Mosque in Morgantown
Directed by: Brittany Huckabee
2009 | USA | 54 minutes
Saturday, August 4, 2018, 7pm
Mosque In Morgantown follows one woman’s campaign for change against extremism in her West Virginia mosque, throwing the community into turmoil and raising questions that cut to the heart of American Islam. When former Wall Street Journal journalist and single mother Asra Q. Nomani returns from working in Pakistan to her hometown mosque in Morgantown, West Virginia, she believes she sees signs of trouble: exclusion of women, intolerance toward non-believers, and suspicion of the West. She finds such signs particularly alarming and determined to halt the ‘slippery slope’ that she maintains leads from Islamic intolerance to violence, she begins a campaign to drag the mosque’s practices into the 21st century, triggering a heated battle between tradition and modernity. Nomani’s activist tactics alienate would-be allies in the mosque, leading many to wonder who most deserves the label of “extremist.” Director Brittany Huckabee takes a balanced view of the tensions dividing this community, exploring both sides from a neutral standpoint. This riveting Emmy Award nominated film is not only about women’s rights in the mosque but about the struggles of a Muslim community faces as it strives to be a part of American life.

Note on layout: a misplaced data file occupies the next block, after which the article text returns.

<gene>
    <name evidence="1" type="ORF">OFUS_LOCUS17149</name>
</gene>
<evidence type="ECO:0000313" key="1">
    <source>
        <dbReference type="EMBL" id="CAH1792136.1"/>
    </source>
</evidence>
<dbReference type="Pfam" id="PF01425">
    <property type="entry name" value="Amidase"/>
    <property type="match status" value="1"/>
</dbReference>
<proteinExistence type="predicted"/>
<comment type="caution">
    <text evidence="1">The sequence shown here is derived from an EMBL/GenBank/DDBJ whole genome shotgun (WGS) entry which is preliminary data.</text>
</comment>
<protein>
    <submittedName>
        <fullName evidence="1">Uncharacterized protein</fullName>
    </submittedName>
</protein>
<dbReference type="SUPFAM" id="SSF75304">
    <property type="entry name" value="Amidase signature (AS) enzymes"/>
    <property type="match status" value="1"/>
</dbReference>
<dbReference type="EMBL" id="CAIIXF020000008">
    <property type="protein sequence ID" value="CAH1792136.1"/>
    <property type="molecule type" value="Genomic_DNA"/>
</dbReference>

No reservations are required. Seating is first come, first serve.
This film is a part of Film for Thought, a series of screenings sponsored by the Advancing Intercultural Studies project and the UCR Center for Ideas and Society through a generous grant from the Andrew W. Mellon Foundation.